In reaching her decision, deputy judge Miss Recorder Amanda Michaels considered whether: (1) the settlement agreement was valid and binding upon the parties; (2) any oral agreement was made by Mr McMahon and Mr Sharples, and if so, whether Mr McMahon had the actual authority of “The Fall” to enter into such agreement on their behalf; (3) Mr Sharples’s claim to be a joint author of the album version of Touch Sensitive was a valid one under s 10(1) of the Copyright, Designs and Patents Act 1988 (‘CDPA’).

A sensitive touch ...
(1) Whether the settlement agreement was valid and binding

The claimants submitted that the agreement was an unconscionable bargain because Mr Sharples had taken undue advantage of Ms Adamson’s precarious economic situation to press her into entering a substantially disadvantageous settlement.          

The judge declined to set aside the settlement agreement because the evidence provided did not show any undue pressure, and in part actually showed that Ms Adamson actively sought the agreement as a way of resolving her financial problems, through which she hoped for the release of the accrued royalties.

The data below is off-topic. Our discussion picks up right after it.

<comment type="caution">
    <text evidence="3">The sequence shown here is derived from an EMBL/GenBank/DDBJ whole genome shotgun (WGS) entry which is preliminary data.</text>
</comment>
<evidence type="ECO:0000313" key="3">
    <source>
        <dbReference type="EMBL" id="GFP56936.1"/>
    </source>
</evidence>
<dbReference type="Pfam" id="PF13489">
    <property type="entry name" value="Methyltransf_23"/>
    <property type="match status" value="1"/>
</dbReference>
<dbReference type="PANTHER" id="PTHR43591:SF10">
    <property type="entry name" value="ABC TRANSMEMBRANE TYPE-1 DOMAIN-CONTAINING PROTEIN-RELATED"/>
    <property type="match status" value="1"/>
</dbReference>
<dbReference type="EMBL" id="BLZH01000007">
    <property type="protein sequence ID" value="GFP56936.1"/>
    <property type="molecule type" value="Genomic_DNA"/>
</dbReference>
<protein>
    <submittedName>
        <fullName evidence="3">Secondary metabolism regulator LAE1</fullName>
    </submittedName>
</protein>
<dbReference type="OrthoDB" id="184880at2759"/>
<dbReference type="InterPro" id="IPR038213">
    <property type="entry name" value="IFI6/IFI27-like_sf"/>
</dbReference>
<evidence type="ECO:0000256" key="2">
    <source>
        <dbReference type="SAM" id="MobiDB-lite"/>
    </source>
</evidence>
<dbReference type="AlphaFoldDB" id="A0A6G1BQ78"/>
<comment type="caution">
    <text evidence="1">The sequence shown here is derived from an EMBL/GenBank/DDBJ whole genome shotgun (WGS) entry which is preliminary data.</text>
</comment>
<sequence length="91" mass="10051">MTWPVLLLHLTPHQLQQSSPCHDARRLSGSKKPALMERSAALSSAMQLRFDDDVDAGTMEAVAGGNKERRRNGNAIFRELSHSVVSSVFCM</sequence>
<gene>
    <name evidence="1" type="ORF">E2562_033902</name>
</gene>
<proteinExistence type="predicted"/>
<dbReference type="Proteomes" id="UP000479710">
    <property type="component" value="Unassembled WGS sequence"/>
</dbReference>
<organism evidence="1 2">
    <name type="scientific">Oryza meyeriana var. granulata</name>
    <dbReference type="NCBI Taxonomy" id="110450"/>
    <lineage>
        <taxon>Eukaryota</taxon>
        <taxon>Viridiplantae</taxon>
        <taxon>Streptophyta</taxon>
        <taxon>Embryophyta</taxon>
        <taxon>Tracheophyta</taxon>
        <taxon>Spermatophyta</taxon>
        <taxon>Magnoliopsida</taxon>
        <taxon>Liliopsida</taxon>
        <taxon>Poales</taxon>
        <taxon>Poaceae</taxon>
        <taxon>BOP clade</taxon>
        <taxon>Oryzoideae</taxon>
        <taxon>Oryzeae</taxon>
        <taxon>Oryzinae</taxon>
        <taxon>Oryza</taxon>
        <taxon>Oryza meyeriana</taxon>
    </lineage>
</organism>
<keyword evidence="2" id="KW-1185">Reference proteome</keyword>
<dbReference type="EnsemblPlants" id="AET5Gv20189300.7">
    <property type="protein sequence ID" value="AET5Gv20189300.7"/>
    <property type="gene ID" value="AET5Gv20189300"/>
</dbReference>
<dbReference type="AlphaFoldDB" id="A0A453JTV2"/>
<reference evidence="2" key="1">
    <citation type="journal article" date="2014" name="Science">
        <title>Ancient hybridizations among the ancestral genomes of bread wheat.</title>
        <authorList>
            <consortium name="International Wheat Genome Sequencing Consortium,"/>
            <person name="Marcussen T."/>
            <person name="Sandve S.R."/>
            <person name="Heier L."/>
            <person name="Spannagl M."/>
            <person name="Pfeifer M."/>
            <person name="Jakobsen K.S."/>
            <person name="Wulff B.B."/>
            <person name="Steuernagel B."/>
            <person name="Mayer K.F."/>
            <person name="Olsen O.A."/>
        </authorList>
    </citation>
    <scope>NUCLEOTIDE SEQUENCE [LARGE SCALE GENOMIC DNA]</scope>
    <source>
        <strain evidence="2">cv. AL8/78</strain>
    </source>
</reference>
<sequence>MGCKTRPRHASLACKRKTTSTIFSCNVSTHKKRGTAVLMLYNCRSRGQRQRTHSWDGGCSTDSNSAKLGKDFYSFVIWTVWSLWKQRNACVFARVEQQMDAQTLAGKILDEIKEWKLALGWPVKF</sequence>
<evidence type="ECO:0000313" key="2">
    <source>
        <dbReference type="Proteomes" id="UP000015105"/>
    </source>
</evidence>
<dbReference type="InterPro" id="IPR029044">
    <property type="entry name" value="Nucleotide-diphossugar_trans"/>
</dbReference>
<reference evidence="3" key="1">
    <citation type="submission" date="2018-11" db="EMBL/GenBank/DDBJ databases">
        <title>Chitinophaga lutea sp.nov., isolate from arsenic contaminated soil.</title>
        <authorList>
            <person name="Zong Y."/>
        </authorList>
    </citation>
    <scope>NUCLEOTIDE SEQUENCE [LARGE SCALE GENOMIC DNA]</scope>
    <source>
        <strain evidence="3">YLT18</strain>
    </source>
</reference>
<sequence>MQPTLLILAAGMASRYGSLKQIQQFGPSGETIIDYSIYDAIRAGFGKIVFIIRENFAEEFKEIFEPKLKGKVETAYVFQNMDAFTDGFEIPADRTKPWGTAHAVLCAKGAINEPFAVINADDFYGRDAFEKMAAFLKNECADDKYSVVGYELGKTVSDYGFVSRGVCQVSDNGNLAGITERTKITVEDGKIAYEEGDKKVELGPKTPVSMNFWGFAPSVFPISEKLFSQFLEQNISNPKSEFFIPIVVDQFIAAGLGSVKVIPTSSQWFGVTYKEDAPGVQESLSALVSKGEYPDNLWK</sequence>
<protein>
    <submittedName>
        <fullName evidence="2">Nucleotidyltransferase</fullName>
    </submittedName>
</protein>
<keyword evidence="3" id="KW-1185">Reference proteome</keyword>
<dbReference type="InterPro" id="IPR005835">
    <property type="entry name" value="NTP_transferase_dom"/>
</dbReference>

(2) Whether there was any valid agreement between Mr McMahon and Mr Sharples

The judge took the view that this agreement was void because Mr McMahon was not authorised – either in fact or by conduct – to act as agent for the band collectively or for Mr Smith and Ms Adamson as individuals.

(3) Whether Mr Sharples’s claim of joint authorship was a valid one

This point required the judge to consider relevant case law on joint authorship pursuant to s10 CDPA, notably Bamgboye v Reed and Brookerand Another v Fischer. These authorities suggest that joint ownership is not necessarily the same as equal ownership of copyright. Where two or more collaborators claim to have contributed to a copyright work the task of the judge is to discern the nature and extent of each party's contribution in order to determine his or her share of the copyright. To this end, what needs to be taken into account is the degree and quality of each party’s contribution, considering that in any case such contributions – while significant – do not need to be equal in terms of quantity, quality or originality.